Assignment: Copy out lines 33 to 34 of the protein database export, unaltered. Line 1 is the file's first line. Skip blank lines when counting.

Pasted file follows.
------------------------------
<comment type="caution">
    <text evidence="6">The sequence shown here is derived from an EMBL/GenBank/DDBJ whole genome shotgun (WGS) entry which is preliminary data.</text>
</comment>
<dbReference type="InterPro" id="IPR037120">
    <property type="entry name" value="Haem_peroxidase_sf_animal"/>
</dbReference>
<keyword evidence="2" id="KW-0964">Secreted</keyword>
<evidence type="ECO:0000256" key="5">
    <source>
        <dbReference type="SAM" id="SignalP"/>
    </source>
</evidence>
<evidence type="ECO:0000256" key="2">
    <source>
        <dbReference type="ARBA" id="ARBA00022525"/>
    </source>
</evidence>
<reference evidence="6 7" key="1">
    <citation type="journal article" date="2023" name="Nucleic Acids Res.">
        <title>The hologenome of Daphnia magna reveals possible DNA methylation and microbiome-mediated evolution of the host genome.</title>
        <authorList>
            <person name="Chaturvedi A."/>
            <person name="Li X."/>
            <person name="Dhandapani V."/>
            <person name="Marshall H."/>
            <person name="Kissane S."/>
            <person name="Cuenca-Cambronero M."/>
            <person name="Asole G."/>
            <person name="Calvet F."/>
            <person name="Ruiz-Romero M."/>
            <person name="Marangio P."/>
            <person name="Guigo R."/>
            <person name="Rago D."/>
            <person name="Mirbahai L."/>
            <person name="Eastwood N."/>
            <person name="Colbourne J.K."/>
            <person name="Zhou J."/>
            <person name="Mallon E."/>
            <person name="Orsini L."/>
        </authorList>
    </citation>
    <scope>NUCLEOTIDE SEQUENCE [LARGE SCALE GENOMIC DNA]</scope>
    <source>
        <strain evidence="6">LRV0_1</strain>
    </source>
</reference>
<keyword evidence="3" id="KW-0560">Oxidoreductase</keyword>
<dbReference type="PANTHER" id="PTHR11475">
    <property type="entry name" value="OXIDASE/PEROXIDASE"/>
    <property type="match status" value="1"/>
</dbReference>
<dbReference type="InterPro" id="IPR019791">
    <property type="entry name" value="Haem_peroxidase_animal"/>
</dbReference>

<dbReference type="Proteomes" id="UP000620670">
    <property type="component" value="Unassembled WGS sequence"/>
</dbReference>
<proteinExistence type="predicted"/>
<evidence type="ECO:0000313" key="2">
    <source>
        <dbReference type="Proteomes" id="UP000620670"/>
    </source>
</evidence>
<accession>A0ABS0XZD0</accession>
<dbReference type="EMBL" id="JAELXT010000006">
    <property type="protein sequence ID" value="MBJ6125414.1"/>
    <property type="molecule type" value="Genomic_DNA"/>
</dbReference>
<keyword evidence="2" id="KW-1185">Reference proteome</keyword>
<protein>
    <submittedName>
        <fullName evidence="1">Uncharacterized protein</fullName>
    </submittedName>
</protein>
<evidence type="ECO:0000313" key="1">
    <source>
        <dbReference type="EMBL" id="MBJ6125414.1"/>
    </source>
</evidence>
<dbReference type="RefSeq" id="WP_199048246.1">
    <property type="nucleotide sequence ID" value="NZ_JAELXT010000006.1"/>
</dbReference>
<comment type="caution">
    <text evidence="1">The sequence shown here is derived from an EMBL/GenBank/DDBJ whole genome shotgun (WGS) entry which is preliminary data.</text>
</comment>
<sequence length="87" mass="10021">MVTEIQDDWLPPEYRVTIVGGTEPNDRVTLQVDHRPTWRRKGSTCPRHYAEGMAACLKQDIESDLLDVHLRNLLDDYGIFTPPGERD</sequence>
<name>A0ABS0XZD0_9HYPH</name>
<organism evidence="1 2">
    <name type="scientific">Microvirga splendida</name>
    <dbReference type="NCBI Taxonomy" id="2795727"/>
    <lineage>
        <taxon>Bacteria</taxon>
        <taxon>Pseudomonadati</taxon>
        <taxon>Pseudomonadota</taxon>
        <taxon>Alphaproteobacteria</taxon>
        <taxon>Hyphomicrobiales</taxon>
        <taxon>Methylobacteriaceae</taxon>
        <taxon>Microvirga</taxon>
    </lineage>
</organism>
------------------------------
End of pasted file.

            <person name="Rago D."/>
            <person name="Mirbahai L."/>